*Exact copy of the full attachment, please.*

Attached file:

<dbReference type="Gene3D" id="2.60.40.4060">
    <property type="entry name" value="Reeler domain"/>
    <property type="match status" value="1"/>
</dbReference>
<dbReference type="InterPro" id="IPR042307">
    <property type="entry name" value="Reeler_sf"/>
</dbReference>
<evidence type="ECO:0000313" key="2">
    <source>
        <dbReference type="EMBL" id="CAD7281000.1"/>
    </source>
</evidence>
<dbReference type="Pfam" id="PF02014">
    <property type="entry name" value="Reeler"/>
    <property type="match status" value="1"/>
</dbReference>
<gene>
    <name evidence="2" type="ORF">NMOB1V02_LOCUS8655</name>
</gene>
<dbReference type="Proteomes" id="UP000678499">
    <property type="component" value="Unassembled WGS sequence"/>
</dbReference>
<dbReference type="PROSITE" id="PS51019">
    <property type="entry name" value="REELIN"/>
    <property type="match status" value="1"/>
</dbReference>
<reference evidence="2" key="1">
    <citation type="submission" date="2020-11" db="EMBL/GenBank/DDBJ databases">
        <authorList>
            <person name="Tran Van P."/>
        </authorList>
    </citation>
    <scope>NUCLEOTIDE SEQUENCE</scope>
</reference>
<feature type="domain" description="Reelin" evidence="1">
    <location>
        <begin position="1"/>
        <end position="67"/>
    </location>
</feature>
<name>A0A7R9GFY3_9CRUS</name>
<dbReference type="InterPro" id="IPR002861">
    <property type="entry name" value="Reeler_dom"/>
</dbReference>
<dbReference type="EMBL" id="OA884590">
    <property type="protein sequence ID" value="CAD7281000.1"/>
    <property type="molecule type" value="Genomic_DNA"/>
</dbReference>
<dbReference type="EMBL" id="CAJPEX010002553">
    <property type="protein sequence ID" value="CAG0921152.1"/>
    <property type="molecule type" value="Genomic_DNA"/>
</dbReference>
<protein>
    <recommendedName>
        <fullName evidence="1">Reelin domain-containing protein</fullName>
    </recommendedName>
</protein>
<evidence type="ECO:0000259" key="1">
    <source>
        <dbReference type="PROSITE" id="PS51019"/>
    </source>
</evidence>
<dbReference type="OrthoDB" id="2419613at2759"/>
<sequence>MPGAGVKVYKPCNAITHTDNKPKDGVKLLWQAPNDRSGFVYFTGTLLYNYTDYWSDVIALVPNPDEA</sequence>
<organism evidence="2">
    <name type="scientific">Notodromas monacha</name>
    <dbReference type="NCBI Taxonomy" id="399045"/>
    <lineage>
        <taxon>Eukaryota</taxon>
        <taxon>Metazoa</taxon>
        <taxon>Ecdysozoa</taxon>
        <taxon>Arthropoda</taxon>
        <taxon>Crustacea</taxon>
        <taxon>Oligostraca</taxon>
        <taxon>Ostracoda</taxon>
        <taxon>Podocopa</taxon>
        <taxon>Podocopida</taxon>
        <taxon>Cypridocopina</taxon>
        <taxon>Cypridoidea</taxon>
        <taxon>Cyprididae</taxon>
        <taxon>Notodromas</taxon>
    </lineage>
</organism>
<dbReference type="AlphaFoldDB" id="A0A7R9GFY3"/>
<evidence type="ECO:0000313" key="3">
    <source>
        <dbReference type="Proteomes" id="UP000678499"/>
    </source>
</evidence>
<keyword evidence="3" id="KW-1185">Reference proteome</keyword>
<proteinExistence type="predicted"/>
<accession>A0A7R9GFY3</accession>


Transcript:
<dbReference type="Gene3D" id="2.60.40.4060">
    <property type="entry name" value="Reeler domain"/>
    <property type="match status" value="1"/>
</dbReference>
<dbReference type="InterPro" id="IPR042307">
    <property type="entry name" value="Reeler_sf"/>
</dbReference>
<evidence type="ECO:0000313" key="2">
    <source>
        <dbReference type="EMBL" id="CAD7281000.1"/>
    </source>
</evidence>
<dbReference type="Pfam" id="PF02014">
    <property type="entry name" value="Reeler"/>
    <property type="match status" value="1"/>
</dbReference>
<gene>
    <name evidence="2" type="ORF">NMOB1V02_LOCUS8655</name>
</gene>
<dbReference type="Proteomes" id="UP000678499">
    <property type="component" value="Unassembled WGS sequence"/>
</dbReference>
<dbReference type="PROSITE" id="PS51019">
    <property type="entry name" value="REELIN"/>
    <property type="match status" value="1"/>
</dbReference>
<reference evidence="2" key="1">
    <citation type="submission" date="2020-11" db="EMBL/GenBank/DDBJ databases">
        <authorList>
            <person name="Tran Van P."/>
        </authorList>
    </citation>
    <scope>NUCLEOTIDE SEQUENCE</scope>
</reference>
<feature type="domain" description="Reelin" evidence="1">
    <location>
        <begin position="1"/>
        <end position="67"/>
    </location>
</feature>
<name>A0A7R9GFY3_9CRUS</name>
<dbReference type="InterPro" id="IPR002861">
    <property type="entry name" value="Reeler_dom"/>
</dbReference>
<dbReference type="EMBL" id="OA884590">
    <property type="protein sequence ID" value="CAD7281000.1"/>
    <property type="molecule type" value="Genomic_DNA"/>
</dbReference>
<dbReference type="EMBL" id="CAJPEX010002553">
    <property type="protein sequence ID" value="CAG0921152.1"/>
    <property type="molecule type" value="Genomic_DNA"/>
</dbReference>
<protein>
    <recommendedName>
        <fullName evidence="1">Reelin domain-containing protein</fullName>
    </recommendedName>
</protein>
<evidence type="ECO:0000259" key="1">
    <source>
        <dbReference type="PROSITE" id="PS51019"/>
    </source>
</evidence>
<dbReference type="OrthoDB" id="2419613at2759"/>
<sequence>MPGAGVKVYKPCNAITHTDNKPKDGVKLLWQAPNDRSGFVYFTGTLLYNYTDYWSDVIALVPNPDEA</sequence>
<organism evidence="2">
    <name type="scientific">Notodromas monacha</name>
    <dbReference type="NCBI Taxonomy" id="399045"/>
    <lineage>
        <taxon>Eukaryota</taxon>
        <taxon>Metazoa</taxon>
        <taxon>Ecdysozoa</taxon>
        <taxon>Arthropoda</taxon>
        <taxon>Crustacea</taxon>
        <taxon>Oligostraca</taxon>
        <taxon>Ostracoda</taxon>
        <taxon>Podocopa</taxon>
        <taxon>Podocopida</taxon>
        <taxon>Cypridocopina</taxon>
        <taxon>Cypridoidea</taxon>
        <taxon>Cyprididae</taxon>
        <taxon>Notodromas</taxon>
    </lineage>
</organism>
<dbReference type="AlphaFoldDB" id="A0A7R9GFY3"/>
<evidence type="ECO:0000313" key="3">
    <source>
        <dbReference type="Proteomes" id="UP000678499"/>
    </source>
</evidence>
<keyword evidence="3" id="KW-1185">Reference proteome</keyword>
<proteinExistence type="predicted"/>
<accession>A0A7R9GFY3</accession>